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Professor Anna Case-Winters talks about pandemic-related work with the World Communion of Reformed Churches and her new book on the Incarnation

March 26, 2022

The Rev. Dr. Anna Case-Winters

The Rev. Dr. Anna Case-Winters, who has taught theology at McCormick Theological Seminary for 35 years, wasn’t all gloom and doom during a recent episode of the “Leading Theologically” podcast hosted twice each month by the Rev. Dr. Lee Hinson-Hasty of the Presbyterian Foundation.

While the conversation led with a year-long work Case-Winters has been doing with the World Communion of Reformed Churches (WCRC) helping churches around the world to dream of a different world following the pandemic, it also found its way to Case-Winters’ new book on understanding theology through the lens of the Incarnation, “God Will Be All in All,” published by Westminster John Knox Press.

The pandemic has brought with it an apocalypse, defined as an uncovering, Case-Winters noted. “What has been laid bare by COVID-19,” Case-Winters said, “is the destructive dynamics of systemic racism and economic injustice. We have seen clearly why some are more vulnerable to the virus than others.”

“We say that it’s not a great leveler so much as a great revealer,” Case-Winters told Hinson-Hasty.

“That’ll preach,” he responded. “That’s a gift.”

We’re all in the same storm, Case-Winters said, but we’re not all in the same boat. “Some are traveling on Noah’s Ark and others of us are on the Titanic,” Case-Winters said. “The pandemic has cast a light that throws these lethal inequities into sharp relief. There is no more innocence, no more plausible deniability.”

“What are we going to do in the aftermath of the apocalypse?” Case-Winters asked. “We are facing multiple interlocking crises.”

The WCRC working group has seen “that white supremacy is alive and well,” Case-Winters said, as is as “deadly police violence with seeming impunity” and “the repression of women and sexual minorities.” It’s also taken notice of the world’s economic stratification in which ½ of 1% of the people own more wealth than 6.9 billion people do, Case-Winters said.

“The economy is not good — not for people, and not for the planet,” Case-Winters said.

The working group has also made note of rising authoritarianism and the planet’s looming climate emergency. First and hardest-hit have been “those who are already poor and vulnerable who are not the chief consumers and beneficiaries of fossil fuels,” Case-Winters said.

Along the way, the WCRC working group is proposing an economy of life, with information available here. The proposal, according to Case-Winters, calls for “the radical change we need,” including new architecture for the world’s financial and economic systems. Part of the proposal is a “#ZacTax,” a progressive tax on wealth inspired by the Zacchaeus account in Luke’s gospel.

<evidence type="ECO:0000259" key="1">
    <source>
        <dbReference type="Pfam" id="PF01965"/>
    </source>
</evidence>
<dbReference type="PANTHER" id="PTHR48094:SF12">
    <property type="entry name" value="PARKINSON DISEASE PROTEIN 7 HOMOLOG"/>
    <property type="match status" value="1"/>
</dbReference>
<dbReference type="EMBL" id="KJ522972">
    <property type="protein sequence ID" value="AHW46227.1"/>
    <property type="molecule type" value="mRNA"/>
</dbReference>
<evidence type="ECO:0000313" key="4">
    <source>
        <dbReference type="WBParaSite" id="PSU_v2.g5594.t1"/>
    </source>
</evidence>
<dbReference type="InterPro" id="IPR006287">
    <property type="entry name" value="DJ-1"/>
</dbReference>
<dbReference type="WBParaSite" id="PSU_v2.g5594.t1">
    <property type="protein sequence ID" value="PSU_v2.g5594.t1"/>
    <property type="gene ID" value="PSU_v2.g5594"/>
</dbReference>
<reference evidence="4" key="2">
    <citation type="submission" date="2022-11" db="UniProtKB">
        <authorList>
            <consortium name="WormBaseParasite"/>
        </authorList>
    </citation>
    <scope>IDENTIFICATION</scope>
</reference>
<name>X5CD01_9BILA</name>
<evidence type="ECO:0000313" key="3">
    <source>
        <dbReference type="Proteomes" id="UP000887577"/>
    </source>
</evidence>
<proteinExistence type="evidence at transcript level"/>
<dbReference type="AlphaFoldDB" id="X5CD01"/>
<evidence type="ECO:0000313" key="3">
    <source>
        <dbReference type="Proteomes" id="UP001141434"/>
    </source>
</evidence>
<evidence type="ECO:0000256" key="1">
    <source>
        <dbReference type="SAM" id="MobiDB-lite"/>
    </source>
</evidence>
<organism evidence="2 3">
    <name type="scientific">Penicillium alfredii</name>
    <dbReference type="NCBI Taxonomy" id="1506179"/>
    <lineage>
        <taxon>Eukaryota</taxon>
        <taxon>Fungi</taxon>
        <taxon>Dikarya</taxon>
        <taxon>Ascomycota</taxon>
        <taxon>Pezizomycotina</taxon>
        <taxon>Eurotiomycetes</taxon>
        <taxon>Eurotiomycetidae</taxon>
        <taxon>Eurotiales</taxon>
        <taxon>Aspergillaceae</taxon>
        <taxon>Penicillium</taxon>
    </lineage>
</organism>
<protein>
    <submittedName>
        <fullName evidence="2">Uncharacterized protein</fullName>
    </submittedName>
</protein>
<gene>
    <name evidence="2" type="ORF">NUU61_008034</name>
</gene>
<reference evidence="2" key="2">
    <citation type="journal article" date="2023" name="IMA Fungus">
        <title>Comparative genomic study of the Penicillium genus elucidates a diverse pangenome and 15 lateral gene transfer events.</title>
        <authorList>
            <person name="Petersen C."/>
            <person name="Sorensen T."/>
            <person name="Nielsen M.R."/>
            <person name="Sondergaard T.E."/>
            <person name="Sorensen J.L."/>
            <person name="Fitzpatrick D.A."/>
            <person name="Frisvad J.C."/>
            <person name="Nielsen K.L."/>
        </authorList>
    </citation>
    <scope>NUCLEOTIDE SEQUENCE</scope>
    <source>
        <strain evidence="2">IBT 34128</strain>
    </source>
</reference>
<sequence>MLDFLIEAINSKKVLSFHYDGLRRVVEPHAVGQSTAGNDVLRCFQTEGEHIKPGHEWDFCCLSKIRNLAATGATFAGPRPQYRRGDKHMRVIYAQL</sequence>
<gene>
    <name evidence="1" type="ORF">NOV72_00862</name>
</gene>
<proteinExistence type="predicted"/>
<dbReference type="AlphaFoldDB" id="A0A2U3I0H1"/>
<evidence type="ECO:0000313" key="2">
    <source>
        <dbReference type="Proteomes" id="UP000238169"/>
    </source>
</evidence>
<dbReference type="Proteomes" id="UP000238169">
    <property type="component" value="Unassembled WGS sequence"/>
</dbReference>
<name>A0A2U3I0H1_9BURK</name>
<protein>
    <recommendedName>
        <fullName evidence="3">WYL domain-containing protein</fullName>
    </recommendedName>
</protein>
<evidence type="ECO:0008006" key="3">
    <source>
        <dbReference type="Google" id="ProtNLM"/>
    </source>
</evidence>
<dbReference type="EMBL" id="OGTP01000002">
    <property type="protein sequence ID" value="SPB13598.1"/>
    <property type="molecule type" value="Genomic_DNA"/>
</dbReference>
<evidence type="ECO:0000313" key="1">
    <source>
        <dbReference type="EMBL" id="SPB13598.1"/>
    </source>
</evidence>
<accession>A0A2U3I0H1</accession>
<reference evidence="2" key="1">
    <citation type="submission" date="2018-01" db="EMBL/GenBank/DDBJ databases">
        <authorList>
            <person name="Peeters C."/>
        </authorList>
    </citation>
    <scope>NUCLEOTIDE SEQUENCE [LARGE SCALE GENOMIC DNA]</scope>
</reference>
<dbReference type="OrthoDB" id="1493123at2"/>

Another proposal calls for banks to cancel the debt of low-income, heavily indebted countries. “We are called to bear witness to the God of life amidst the death-dealing structures of our day,” Case-Winters said. “It is time to put the ‘protest’ back in ‘Protestant.’ We have wondered if we are on the verge of a new Reformation.”

“There is no question there is a revolution on the way,” Case-Winters told Hinson-Hasty. “The question is whether the church will be on the right side of the revolution. If we want a different kind of world, we are going to have to be a different kind of church.”

As a church, “we have been through unsettling times. Maybe we should be unsettled,” Case-Winters said. “Our calling, after all, is to follow, not to settle. … The church is not a building — it’s a movement, a movement of God’s Spirit in the world God loves so much. God is not confined to the sanctuary; neither should the church be. We are dreaming of a different world.”

Her students at McCormick Theological Seminary “are dreaming the dream and they are giving it hands and feet in their ministries and activism,” Case-Winters said. “They are bold, adventurous and committed. My students are a big part of what is life-giving to me today. They pose the deep questions that shape my research and my writing. It’s a privilege to be in their company.”

Mike Ferguson, Editor, Presbyterian News Service

Today’s Focus: World Communion of Reformed Churches

Let us join in prayer for:

PC(USA) Agencies’ Staff
Donald McKim, Writer/Editor, Theology, Formation & Evangelism, Presbyterian Mission Agency
Andrea McNicol, Manager, Budgets & Forecasting, Administrative Services Group (A Corp)

Let us pray

Lord, thank you for opportunities to help others wherever they are. Let us not turn a blind eye or a deaf ear to needs around us but simply do acts of kindness and compassion in your name. Amen.

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